Research Handbook on Community Development
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Research Handbook on Community Development

Edited by Rhonda Phillips, Eric Trevan and Patsy Kraeger

This timely Research Handbook offers new ways in which to navigate the diverse terrain of community development research. Chapters unpack the foundations and history of community development research and also look to its future, exploring innovative frameworks for conceptualizing community development. Comprehensive and unequivocally progressive, this is key reading for social and public policy researchers in need of an understanding of the current trends in community development research, as well as practitioners and policymakers working on urban, rural and regional development.
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Chapter 19: Downtown revitalization, livability and quality of life in Tucson, Arizona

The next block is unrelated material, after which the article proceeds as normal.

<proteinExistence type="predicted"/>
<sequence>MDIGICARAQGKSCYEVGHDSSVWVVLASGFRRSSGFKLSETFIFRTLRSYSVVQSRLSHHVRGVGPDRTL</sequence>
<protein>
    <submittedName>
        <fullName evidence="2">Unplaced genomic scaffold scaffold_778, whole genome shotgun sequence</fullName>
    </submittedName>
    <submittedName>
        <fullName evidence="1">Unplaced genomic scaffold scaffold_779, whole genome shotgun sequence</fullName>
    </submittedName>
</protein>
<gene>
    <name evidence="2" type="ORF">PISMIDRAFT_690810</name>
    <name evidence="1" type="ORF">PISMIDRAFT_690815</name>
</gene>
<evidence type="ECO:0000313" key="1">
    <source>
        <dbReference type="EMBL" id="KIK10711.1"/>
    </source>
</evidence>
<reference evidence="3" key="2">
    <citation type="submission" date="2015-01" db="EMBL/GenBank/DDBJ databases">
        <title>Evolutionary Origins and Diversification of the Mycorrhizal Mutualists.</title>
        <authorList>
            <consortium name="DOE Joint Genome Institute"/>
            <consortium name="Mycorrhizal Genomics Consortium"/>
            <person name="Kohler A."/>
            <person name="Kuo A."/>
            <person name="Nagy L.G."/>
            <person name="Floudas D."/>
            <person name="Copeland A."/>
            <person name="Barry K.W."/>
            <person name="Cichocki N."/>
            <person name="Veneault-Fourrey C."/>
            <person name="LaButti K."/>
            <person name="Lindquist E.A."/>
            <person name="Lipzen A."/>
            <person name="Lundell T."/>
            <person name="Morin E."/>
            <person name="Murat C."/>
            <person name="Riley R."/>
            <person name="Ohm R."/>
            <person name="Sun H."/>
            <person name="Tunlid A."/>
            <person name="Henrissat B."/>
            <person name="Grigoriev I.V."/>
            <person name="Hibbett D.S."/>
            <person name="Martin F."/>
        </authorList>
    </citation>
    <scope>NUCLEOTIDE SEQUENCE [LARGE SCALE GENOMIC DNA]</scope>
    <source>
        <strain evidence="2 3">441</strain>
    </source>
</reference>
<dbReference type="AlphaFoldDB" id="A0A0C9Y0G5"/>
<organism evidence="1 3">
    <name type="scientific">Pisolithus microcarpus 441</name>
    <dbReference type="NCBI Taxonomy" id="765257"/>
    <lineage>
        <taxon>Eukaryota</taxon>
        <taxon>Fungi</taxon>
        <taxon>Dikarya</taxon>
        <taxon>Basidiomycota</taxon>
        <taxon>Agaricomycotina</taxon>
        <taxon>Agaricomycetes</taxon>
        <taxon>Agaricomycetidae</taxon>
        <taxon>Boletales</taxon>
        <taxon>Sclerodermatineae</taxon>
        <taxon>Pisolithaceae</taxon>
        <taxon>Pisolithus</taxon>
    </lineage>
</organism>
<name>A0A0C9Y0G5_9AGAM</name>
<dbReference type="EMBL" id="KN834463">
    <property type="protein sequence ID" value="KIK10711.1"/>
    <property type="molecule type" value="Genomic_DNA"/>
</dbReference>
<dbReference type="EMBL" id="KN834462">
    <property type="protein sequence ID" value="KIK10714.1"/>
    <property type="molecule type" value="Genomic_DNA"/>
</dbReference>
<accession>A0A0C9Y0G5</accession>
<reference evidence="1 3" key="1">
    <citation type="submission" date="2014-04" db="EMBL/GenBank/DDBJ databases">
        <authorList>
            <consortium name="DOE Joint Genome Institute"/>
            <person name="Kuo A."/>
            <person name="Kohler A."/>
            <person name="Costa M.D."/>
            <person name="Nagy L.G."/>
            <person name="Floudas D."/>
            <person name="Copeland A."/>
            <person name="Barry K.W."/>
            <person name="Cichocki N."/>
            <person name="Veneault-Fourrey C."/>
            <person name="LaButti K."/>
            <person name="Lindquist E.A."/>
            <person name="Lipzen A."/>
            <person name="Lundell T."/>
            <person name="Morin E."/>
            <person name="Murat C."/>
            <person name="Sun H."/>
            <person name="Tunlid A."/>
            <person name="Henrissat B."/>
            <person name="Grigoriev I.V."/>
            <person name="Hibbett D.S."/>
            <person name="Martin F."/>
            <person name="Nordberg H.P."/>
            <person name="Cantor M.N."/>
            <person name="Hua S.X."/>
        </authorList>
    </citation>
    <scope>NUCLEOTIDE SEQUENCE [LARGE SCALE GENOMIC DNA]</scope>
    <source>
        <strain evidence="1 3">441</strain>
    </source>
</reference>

Carlos J.L. Balsas

Abstract

Much attention on nearby Phoenix’s development has almost eclipsed Tucson’s long history of becoming a great sunbelt city. Phoenix’s predominance appears to be more of the same decades-old growth machine, and less of what is important: Livable quality of life. Tucson’s southwestern location, scale and built heritage may have worked to its advantage and current quality of urban life. This chapter explores the following research question: Are there any lessons to be learned from Tucson’s recent urban revitalization efforts? The purpose of this chapter is to reflect on Tucson’s urban and regional transformations and to extract a set of lessons learned that can be useful to other cities similar to Tucson. The argument is that although Tucson may have had difficulty obtaining funding and attracting investment prior to the 2007–08 global financial crisis, from a quality of life perspective Tucson’s residents appear to benefit from a whole array of small- and medium-size town amenities such as a compact and exciting downtown, affordable housing, alternative modes of transport, cultural institutions, a vibrant arts and culture scene, a land grant university and proximity to protected desert natural environments. A framework for analysing quality of life and livability is presented.

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